Athi-Patra Ruga has won a $6,200 prize for his photography
Ruga's art carries a political message
South African artist, Athi-Patra Ruga, has been awarded the grand prize at the Rencontres de Bamako, the African biennale of photography.
Ruga is known for his stirring, flamboyant performance art and photography that challenges societal norms.
This year’s biennale, that took place at the Bamako National Museum, Mali, was entitled “Afrotopia,” with a focus on how artwork reflects the continent’s identity.
Ruga received the €5,000 ($6,200) prize for his work featured in the Pan-African exhibition, which showcased photography from 40 African artists, each depicting their alternative narratives and perceptions of Africa, past and present.
Ruga had two pieces exhibited at the event, both from his series “The Future White Women of Azania.” The work features fantastical characters often wearing stockings and stilettos on their lower bodies, while their upper bodies sprout bunches of multicolored balloons.
“My work is usually hyper-colorful, hyper-fantastic, lush,” said Ruga. It involves a number of characters, or avatars, all played by himself.
The central character of this series is “Miss Azania.” She is a representation of nationalism, Ruga said, demonstrating “the hyper-masculine way in which women’s bodies are used as tools of nationalism, especially within beauty contests.”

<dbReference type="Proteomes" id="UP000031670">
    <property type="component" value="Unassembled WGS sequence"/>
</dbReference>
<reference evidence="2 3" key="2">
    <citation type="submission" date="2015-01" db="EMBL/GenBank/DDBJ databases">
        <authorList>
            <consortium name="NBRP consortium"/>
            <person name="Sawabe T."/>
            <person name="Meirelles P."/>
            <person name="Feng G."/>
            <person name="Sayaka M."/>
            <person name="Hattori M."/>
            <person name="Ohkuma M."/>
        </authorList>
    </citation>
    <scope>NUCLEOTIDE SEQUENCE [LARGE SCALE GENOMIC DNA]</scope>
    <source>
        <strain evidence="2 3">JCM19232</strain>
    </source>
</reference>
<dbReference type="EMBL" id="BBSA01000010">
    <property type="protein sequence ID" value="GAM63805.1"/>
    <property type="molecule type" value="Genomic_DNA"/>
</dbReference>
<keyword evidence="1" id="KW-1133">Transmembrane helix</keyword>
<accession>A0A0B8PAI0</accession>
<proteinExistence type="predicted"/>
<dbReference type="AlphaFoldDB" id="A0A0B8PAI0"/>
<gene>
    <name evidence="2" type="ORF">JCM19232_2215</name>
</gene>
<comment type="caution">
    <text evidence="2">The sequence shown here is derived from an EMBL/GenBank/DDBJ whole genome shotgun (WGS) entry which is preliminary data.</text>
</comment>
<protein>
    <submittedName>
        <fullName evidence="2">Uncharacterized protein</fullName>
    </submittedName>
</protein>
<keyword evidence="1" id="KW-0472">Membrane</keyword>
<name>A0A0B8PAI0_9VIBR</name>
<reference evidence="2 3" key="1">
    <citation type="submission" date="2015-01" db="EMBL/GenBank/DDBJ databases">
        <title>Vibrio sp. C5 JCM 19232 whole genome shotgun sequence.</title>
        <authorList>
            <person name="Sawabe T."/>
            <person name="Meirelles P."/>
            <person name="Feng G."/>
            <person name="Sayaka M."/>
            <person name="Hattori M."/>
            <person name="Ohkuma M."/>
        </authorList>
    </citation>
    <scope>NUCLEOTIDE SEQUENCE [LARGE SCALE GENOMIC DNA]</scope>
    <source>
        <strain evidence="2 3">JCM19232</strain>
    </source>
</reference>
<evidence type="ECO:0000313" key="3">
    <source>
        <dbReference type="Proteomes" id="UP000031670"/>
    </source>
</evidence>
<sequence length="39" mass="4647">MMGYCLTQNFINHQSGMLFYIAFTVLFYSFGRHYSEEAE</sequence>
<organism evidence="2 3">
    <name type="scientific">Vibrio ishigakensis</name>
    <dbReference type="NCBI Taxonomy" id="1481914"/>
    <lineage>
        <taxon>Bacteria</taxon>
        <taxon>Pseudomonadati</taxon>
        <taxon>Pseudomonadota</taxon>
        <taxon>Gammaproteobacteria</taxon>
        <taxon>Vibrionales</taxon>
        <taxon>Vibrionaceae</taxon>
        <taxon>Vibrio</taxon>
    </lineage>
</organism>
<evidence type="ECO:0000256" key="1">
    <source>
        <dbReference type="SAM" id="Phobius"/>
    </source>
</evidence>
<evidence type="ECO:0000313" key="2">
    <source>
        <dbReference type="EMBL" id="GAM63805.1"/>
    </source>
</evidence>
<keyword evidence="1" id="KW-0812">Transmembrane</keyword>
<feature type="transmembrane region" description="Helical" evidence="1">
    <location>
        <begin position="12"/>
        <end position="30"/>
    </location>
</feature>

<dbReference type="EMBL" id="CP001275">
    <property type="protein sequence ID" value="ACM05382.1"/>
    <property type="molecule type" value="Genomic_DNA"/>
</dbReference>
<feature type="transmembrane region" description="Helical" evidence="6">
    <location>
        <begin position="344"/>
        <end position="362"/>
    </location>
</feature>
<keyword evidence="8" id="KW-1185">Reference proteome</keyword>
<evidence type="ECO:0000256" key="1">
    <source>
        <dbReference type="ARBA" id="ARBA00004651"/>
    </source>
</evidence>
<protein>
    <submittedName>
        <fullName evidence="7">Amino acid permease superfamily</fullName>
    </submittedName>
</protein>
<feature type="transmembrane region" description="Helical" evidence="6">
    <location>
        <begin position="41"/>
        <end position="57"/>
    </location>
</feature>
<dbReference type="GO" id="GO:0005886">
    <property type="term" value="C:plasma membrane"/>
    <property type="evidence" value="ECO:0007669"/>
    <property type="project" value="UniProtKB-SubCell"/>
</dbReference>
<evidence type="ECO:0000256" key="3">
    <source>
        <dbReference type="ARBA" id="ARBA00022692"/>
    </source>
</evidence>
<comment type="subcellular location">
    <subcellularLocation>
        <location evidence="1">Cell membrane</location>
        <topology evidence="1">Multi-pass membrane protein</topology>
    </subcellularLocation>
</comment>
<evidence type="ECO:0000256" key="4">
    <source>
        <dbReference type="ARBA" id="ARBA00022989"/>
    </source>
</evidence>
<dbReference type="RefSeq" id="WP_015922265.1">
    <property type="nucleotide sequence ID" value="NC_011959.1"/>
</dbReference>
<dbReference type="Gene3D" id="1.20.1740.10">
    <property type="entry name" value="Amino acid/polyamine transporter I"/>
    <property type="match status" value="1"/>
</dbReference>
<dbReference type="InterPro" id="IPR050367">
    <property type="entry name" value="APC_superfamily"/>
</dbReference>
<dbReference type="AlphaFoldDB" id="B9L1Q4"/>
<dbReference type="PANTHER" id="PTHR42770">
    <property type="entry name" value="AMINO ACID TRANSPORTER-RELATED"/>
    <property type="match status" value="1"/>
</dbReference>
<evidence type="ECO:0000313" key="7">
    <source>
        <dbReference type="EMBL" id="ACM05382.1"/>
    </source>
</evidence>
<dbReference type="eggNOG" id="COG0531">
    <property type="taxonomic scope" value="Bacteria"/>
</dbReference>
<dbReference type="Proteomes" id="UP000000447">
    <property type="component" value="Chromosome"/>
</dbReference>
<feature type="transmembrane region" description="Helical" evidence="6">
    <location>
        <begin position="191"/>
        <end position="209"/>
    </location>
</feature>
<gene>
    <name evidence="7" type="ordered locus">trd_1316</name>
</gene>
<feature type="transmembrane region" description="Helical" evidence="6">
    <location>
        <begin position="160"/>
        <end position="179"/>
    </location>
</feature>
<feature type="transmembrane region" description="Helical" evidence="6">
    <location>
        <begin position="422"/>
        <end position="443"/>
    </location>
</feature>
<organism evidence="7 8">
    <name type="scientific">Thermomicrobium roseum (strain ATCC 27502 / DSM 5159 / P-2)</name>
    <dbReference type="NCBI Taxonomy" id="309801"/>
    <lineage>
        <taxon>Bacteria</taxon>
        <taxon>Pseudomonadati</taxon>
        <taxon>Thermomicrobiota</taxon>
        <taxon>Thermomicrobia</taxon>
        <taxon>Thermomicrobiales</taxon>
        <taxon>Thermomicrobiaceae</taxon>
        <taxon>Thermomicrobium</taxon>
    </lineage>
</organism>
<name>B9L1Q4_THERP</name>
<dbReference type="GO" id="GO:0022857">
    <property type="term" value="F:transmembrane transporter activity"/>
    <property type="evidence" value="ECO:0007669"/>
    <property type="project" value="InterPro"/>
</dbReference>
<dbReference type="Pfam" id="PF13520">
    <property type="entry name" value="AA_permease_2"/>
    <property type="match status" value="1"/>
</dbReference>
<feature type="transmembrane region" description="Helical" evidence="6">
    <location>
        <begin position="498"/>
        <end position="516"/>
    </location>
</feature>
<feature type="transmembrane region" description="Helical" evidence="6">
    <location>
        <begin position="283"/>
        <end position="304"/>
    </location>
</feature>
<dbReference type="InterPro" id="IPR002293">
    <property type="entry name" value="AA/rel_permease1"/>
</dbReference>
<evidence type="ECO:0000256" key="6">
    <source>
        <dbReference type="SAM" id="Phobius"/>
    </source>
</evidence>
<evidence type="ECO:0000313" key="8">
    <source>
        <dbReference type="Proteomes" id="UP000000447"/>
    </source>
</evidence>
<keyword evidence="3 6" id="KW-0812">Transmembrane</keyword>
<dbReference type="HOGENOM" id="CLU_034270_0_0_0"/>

His use of drag is designed to enhance his message. “It’s a parody, or a F— you, to all these things that men created,” he told CNN.
The promised land
The word “Azania” was used by Arab sailors up until the 10th century to denote an ancient east African society. It was later adopted by black nationalist groups during apartheid as a name for liberated South Africa.
Ruga recalls the latter use. Born in Umtata, South Africa in 1984, he was raised in the last years of apartheid. His father was a journalist living in exile, and his mother worked as a midwife during these incredibly testing times.
Naturally, Ruga said, they were politically active. As a family they would go on protests, and Ruga remembered how people would speak of Azania, the promised land.
This resonated with him: “The idea of us dreaming of a future, and creating the idea of Azania, or Zion, or Atlantis, creating whatever and having to fight for it.”
But a nationalistic utopia jars with Ruga. In his opinion it’s exclusive, “it removes the gays, the lesbians, the queers, the disabled.”
“That’s why I wanted to create Azania,” he says. It represents his ideal utopia: “a space without borders, a space where you don’t need a visa, or to be of a certain height, or skin-tone, or income.”
Last year a survey by Pew Research Center found that 61% of people in South Africa believe society should not accept homosexuality.
The picture on the wider continent is even more extreme. 38 out of 54 countries have enacted laws that make it illegal to be gay.
“I am a black, non-Christian, gay man living in post-1994 South Africa,” he says. “I can’t just meander without being challenged by the status quo. Even when I step outside I become a subject of a political debate.”